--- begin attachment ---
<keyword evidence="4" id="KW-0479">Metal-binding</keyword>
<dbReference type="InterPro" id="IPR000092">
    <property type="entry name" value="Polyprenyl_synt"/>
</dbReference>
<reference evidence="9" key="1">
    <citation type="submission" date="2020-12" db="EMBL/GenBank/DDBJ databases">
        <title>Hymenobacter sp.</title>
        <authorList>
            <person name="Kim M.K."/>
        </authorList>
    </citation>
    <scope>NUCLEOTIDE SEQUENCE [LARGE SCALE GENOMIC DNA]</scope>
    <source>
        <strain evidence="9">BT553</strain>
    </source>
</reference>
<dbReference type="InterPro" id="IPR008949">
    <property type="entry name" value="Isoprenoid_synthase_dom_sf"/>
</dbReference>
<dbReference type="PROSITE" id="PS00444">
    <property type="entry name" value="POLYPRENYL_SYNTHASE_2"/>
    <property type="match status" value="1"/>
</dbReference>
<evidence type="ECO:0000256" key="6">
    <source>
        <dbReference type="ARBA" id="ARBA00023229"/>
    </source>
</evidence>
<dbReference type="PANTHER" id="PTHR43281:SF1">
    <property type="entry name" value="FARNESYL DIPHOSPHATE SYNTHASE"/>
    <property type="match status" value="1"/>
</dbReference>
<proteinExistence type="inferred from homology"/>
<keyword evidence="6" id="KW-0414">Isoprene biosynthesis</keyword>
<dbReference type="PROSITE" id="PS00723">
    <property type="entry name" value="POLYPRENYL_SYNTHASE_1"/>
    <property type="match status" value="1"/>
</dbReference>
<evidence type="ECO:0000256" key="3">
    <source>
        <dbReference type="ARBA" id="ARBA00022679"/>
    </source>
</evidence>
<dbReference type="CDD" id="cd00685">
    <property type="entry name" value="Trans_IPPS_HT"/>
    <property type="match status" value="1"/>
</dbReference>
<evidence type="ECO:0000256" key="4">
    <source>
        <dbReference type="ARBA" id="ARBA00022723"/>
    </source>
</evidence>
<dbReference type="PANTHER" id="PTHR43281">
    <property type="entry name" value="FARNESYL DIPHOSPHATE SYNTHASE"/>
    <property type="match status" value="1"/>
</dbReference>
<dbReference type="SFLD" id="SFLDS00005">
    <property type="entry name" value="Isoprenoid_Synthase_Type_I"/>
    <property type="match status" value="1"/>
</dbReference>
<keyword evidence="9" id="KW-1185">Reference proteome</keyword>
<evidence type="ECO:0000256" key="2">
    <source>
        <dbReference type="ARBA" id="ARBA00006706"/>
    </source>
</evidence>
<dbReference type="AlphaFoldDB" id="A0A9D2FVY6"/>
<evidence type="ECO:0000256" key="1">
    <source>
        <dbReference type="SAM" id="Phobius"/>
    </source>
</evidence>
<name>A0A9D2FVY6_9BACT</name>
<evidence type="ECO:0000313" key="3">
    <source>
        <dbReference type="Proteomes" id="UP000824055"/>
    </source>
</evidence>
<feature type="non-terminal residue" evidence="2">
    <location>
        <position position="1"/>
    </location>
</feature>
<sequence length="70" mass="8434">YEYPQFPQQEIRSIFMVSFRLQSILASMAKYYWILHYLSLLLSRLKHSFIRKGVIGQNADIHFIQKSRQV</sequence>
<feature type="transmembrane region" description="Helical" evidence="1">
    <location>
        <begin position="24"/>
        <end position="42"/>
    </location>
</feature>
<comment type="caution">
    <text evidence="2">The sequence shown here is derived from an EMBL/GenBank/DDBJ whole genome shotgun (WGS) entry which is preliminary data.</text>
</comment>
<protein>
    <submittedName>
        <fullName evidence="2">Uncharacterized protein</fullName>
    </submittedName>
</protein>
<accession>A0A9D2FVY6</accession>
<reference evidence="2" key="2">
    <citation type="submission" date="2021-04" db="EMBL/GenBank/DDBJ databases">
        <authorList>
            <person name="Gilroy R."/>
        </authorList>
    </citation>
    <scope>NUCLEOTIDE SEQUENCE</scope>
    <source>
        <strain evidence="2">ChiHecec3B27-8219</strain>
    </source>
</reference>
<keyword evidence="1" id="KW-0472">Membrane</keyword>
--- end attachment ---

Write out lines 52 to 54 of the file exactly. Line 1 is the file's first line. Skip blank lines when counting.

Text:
</evidence>
<dbReference type="PANTHER" id="PTHR43281">
    <property type="entry name" value="FARNESYL DIPHOSPHATE SYNTHASE"/>